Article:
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How to engage people of diverse ethnicities in today’s global economy: Part 1


In today's global economy, engaging people of diverse ethnicities can be a huge challenge. Author and trainer, Ogo Ogbata, shares some helpful insights and strategies in this interesting article.

Socio-cultural differences can cause conflict in the workplace - leading to bullying and withdrawal, frequent short-term absence as well as reduced productivity. How can business managers and training professionals make the most of in-house talent and creativity in today's challenging economy?

"More women (and men) of non-English origin can attain their full potential in the workplace if their individuality is acknowledged and celebrated."

Ayo's stomach was filled with excitement as she completed the attendance register in the plush hotel lobby. It was her first day at work – although she could hardly refer to a full day's training induction as 'work'. This was really a chance to find out more about the top-notch firm that she was going to spend several years of her life at, meet other privileged colleagues and fire up her motivation. It was hard to believe that after two years of unemployment, 50 CV revisions, 122 job applications and a dozen nerve-wrecking interviews, she had finally joined the glorious ranks of the gainfully employed. Ayo smiled as she entered the training room and took her place in the vacant front row. Already the tutor, a tall blonde, was wiping the smart board having placed pristine handouts on the table spaces.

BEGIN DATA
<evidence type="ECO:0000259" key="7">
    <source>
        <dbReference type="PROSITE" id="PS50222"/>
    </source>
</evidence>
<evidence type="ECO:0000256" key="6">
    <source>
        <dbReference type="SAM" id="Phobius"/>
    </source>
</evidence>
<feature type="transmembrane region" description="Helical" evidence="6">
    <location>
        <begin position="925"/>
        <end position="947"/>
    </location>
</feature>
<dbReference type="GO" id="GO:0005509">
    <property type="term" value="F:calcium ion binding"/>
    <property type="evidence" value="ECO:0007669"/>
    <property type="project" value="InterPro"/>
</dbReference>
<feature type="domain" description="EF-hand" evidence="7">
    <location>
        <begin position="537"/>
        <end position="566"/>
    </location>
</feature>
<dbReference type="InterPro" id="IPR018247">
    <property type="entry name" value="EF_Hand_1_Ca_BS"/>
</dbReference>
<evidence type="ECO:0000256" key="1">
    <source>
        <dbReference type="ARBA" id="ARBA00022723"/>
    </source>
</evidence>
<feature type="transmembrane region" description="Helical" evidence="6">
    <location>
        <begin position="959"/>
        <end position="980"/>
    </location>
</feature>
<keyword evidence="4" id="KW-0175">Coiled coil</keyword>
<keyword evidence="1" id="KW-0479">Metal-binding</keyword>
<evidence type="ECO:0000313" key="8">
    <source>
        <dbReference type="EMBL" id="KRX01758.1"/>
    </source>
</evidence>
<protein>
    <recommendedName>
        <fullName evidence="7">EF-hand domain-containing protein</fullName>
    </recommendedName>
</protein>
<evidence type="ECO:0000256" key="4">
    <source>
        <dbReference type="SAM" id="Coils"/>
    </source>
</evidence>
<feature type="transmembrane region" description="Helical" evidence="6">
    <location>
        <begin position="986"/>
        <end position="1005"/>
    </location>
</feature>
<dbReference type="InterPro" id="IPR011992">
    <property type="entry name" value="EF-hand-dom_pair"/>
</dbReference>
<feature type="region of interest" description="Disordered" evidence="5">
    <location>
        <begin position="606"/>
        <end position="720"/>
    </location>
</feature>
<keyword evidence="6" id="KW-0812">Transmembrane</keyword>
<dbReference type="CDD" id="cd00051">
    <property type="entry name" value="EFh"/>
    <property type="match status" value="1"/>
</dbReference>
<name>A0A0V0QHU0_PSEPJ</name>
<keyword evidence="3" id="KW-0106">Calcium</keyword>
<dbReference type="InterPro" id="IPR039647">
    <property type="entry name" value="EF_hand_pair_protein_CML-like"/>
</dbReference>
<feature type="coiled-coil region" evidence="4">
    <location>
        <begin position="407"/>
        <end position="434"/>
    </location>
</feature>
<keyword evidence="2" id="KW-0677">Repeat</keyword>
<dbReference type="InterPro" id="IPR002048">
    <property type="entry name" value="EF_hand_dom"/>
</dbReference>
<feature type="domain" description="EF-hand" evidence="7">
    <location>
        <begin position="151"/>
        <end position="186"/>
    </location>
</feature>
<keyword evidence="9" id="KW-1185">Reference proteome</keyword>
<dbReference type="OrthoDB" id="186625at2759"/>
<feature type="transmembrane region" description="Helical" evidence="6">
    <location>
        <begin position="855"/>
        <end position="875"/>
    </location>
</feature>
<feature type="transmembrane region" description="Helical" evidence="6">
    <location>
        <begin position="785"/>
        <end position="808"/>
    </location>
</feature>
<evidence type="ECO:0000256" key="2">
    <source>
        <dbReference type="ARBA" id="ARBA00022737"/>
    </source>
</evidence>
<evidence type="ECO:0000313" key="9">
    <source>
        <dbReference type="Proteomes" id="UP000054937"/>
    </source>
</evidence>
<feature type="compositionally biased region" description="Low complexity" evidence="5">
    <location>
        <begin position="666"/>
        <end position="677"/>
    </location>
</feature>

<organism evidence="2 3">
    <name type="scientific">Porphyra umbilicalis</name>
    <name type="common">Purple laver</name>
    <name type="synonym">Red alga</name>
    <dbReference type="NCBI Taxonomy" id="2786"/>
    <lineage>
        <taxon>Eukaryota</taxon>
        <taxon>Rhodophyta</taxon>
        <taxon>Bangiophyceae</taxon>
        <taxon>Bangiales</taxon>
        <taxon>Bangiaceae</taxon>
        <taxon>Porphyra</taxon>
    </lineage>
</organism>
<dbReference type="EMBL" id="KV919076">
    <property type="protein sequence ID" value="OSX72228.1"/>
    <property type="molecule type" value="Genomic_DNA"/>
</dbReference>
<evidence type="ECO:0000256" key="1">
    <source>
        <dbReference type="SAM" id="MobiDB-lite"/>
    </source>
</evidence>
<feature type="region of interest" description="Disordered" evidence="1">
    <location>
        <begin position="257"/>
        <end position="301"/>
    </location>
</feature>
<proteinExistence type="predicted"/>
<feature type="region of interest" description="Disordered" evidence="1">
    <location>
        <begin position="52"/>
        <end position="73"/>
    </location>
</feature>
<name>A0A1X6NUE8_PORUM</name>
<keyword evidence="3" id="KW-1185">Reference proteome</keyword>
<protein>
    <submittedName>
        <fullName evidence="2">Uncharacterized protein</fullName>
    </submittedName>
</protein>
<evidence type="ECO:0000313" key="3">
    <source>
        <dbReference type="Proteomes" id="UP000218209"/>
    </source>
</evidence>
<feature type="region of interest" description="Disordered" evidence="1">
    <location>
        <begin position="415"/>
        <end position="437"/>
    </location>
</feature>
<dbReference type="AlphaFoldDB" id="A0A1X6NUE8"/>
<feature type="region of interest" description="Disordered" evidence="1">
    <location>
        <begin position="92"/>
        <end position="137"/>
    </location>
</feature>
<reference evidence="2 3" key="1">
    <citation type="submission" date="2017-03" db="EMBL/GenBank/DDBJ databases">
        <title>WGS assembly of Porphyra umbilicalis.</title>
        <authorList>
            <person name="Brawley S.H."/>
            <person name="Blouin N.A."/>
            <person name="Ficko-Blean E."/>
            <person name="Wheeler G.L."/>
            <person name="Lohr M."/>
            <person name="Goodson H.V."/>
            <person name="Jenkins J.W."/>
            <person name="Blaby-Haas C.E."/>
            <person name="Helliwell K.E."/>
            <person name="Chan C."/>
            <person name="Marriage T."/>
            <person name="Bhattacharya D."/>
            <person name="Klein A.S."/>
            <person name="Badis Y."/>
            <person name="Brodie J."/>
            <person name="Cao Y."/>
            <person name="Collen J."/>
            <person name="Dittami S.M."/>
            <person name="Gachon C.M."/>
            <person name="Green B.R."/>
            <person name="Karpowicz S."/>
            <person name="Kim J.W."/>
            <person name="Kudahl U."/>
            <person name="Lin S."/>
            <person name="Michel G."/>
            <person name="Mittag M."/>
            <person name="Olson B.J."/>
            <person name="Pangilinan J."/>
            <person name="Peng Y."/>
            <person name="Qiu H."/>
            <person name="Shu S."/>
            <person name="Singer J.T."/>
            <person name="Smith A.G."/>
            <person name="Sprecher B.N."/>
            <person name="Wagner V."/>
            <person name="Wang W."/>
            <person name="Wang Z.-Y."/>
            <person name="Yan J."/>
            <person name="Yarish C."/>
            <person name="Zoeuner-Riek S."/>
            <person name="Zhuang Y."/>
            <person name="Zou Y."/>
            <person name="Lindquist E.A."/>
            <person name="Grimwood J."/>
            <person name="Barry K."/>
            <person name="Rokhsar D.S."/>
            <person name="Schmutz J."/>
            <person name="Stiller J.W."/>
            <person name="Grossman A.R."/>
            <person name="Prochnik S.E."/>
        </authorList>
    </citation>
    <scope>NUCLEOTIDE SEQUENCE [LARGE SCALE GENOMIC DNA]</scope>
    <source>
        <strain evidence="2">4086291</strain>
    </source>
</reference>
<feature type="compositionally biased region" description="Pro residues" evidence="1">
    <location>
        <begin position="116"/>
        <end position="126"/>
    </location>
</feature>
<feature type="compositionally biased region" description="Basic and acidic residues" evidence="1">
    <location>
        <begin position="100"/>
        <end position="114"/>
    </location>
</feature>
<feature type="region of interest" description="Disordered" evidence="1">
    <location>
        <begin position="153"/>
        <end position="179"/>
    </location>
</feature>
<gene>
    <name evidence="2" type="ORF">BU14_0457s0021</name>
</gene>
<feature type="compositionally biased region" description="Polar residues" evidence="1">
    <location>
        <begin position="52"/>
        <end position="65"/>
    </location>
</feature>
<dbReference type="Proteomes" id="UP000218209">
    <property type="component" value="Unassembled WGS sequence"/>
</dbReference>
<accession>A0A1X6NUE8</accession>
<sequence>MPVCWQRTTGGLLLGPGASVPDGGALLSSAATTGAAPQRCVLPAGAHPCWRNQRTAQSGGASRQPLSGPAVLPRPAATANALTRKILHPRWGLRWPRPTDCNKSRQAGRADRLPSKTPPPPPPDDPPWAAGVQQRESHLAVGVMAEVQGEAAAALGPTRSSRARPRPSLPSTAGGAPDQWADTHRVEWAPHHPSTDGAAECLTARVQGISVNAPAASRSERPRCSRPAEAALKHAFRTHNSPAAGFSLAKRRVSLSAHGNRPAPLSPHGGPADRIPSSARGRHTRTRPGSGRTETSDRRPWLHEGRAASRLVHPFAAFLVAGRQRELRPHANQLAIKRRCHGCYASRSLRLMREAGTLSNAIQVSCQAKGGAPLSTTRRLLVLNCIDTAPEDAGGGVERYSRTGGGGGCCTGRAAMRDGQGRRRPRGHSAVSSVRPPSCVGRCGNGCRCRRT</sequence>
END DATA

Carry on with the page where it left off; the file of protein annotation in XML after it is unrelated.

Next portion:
"So," the lady soon turned around with a smile, "we're going to introduce ourselves. I’m Sue, your trainer today. Is anyone brave enough to go next?"

"Hello, I'm Ayo." The newcomer rose swiftly to her feet, "I'm the new IT officer and very excited to be here."

"That's quite an interesting name." Sue said. "Aye-yo is it?"

"Ah-yore." Ayo said.

"Aye-yore?" Sue said.

"Ahh-yore." Ayo said.

"Can we call you A.Y?" Sue grimaced, "it would certainly make life easier for me."

Ayo sank to her seat feeling somewhat deflated. Her name was only three letters long (Oluwademilade-Ayo being the full version!). How much shorter did it have to be before others could use it? Would colleagues shy away from referring to her by name? Would she be teased for being different? Throughout the session, Ayo did her best to engage with Sue and the rest of the group but by tea-time realised that in order to progress at the new company, she would be required to 'entirely imitate' the dominant culture – leaving most of the qualities and experiences that made her unique well-hidden in the shadows.  

A rich reservoir of culture

More women (and men) of non-English origin can attain their full potential in the workplace if their individuality is acknowledged and celebrated. Training sessions are not just an opportunity for firms to present their mission, vision and values on flashy PowerPoint slides but rather a chance to acquaint with both old and new employees on a personal level. There is a rich reservoir of culture, values, life experiences and practical skills that companies are leaving untapped when they fail to have an adequate dialogue with staff on a cultural level. For instance, in the UK 'time is money' and the pace of business tends to be faster and sometimes more impersonal. Employees from a different part of the world can introduce the balance in timing required for building longer lasting relationships with customers.